In brief - Slip and fall case provides defendants with some important lessons

Soma-Devan v SCentre Shopping Centre Management Pty Ltd t/as Westfield Hurstville [2020] NSWSC 125 deals with a plaintiff who alleges she slipped on the floor of a Hurstville shopping centre managed by the first defendant (shopping centre manager). The plaintiff, Ms Soma-Devan, alleged the floor was contaminated with ice cream, which the third defendant cleaner had failed to remove.

Shopping centre manager opposes plaintiff's notice of motion seeking permission for site inspection

In the course of these proceedings, Ms Soma-Devan sought access to the Hurstville shopping centre, together with her liability experts and lawyers, to conduct a site inspection and carry out slip testing. The shopping centre manager was of the view that the plaintiff's statement of claim and the particulars provided inadequately specified the claim to be made out against it, and therefore refused access.

As a result, the plaintiff sought an order by notice of motion, relying on Uniform Civil Procedure Rule (UCPR) 23.8(1). The shopping centre manager opposed the motion on the basis that “the Court can only be confident of [the just, quick and cheap resolution of the real issues in the proceedings] if the real issues in the proceedings have been raised and defined by the pleadings”.

Pursuant to UCPR 23.8(1), the court may make orders for the inspection of any property for the purpose of enabling the proper determination of any matter in question in any proceedings. The shopping centre manager submitted that no site inspection should be ordered unless the pleadings gave rise to a question that required a site inspection to answer it. 

Decision

His Honour Justice Harrison considered:

  1. at least one of the "real issues" in the proceedings was whether the floor was slippery when the plaintiff tripped and fell

  2. the plaintiff had raised the issue of the slippery floor in her pleadings 

  3. the plaintiff was entitled to inspect the premises with her expert in order to assist her with that case

Whilst Harrison J understood the shopping centre manager's concern that the plaintiff had not adequately particularised her claim against it, he disagreed that the plaintiff's obligation to particularise her claim ought to amount to "a disqualifying precondition attaching to her right to relief." 

Orders were made for Ms Soma-Devan to inspect the Hurstville premises with experts and legal representatives.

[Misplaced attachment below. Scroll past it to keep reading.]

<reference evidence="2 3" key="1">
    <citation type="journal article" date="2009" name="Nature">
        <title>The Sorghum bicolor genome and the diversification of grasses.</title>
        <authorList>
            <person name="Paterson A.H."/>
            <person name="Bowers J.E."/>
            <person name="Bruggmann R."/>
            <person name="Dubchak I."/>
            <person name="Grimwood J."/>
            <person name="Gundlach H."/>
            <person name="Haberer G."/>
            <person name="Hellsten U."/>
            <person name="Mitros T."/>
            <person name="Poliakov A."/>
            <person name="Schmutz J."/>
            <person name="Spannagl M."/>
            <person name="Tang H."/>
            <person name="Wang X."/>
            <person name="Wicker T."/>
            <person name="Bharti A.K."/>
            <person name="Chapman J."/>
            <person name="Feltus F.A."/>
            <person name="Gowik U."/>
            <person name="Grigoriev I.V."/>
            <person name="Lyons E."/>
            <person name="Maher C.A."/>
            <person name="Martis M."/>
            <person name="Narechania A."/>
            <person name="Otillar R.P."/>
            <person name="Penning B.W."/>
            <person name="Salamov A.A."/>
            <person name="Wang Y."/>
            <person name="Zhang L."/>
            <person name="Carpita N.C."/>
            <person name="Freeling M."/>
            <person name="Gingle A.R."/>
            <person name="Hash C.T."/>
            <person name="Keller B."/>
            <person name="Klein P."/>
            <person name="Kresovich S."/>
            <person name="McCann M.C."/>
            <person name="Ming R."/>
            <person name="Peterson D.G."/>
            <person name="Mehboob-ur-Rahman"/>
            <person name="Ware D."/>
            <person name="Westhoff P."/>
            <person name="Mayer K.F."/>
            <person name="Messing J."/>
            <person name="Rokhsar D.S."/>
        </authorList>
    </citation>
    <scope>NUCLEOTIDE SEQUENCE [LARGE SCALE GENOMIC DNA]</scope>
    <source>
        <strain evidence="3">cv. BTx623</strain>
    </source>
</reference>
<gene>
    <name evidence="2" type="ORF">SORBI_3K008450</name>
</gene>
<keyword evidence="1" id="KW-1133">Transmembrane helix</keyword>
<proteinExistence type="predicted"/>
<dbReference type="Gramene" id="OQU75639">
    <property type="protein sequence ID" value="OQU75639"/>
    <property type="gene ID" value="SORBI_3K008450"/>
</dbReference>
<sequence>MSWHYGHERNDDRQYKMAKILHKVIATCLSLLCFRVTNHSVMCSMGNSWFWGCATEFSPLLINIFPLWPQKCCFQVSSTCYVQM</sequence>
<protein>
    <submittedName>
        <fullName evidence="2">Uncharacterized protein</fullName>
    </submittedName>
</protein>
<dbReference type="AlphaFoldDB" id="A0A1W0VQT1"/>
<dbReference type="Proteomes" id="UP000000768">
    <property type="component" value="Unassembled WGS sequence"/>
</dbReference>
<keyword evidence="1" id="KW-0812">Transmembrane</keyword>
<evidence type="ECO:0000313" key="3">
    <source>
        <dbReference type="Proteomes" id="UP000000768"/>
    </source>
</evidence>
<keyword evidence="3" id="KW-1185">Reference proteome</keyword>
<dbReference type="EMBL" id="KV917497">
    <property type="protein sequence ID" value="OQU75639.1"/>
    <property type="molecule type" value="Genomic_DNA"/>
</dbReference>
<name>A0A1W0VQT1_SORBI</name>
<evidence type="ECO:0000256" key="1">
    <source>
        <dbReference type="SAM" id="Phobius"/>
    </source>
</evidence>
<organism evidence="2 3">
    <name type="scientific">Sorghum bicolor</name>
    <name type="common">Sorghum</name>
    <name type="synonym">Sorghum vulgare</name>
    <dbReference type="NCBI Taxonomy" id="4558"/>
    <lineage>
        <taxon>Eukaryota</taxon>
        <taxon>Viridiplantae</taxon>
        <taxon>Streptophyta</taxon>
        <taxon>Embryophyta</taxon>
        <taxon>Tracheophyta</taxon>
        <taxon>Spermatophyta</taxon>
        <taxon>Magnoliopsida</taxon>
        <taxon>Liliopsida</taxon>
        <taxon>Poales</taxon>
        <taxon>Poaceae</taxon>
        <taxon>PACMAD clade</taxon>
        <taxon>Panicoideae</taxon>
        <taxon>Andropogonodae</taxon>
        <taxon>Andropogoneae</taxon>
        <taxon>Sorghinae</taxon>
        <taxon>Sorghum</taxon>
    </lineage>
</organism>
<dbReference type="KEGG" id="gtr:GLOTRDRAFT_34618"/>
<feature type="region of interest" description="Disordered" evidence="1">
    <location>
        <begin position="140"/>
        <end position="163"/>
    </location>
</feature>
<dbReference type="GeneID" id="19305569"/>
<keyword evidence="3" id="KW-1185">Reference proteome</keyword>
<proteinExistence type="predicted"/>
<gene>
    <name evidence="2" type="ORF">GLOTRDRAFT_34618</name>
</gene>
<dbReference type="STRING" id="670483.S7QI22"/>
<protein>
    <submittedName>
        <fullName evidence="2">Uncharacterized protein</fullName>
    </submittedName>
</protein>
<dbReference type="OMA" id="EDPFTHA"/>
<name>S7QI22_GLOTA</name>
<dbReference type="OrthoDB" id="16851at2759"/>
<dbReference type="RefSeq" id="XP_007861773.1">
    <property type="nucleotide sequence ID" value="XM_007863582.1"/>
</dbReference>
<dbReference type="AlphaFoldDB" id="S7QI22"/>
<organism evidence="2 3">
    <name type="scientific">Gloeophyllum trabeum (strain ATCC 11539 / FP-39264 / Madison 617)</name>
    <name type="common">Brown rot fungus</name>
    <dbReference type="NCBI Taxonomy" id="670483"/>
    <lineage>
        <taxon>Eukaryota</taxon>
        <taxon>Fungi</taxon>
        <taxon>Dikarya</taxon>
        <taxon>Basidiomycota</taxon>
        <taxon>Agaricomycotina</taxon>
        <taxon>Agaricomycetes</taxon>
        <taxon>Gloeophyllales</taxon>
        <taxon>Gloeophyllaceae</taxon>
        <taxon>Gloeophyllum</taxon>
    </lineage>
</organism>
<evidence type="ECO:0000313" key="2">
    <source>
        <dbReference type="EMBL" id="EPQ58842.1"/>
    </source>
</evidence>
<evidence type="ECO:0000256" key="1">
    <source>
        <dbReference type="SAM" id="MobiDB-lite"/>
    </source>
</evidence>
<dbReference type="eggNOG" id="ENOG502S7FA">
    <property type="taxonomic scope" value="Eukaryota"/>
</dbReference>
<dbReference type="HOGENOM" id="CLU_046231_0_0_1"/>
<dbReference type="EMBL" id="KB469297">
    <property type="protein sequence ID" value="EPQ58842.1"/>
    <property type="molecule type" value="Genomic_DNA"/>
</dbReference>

Lessons for defendants in public liability cases

This case demonstrates that defendants in public liability cases, and all litigation, ought to be measured in their opposition to plaintiffs' requests made, and notices of motions brought. Opposition to a request for a view on an academic or principled basis is evidently unlikely to succeed, and parties must bear in mind the overarching principles of the litigation process. The court is seemingly unlikely to refuse a plaintiff the opportunity to carry out a site inspection in order to assist his/her case.

Further, this case establishes that the question of whether a floor is slippery remains a real issue in public liability cases, which must be dealt with and addressed by the parties. Whilst a plaintiff may choose not to engage a liability expert upon receipt of a concession from the defendant regarding the slipperiness of the floor, the making of any such concession does not vitiate the plaintiff's entitlement to carry out testing of its own and obtain expert liability evidence. 

These are important takeaway points to bear in mind, not only in "slip and fall" public liability matters, but generally in the drafting of pleadings and formulating your client's position with respect to conducting a view.

This is commentary published by Colin Biggers & Paisley for general information purposes only. This should not be relied on as specific advice. You should seek your own legal and other advice for any question, or for any specific situation or proposal, before making any final decision. The content also is subject to change. A person listed may not be admitted as a lawyer in all States and Territories. © Colin Biggers & Paisley, Australia 2020.

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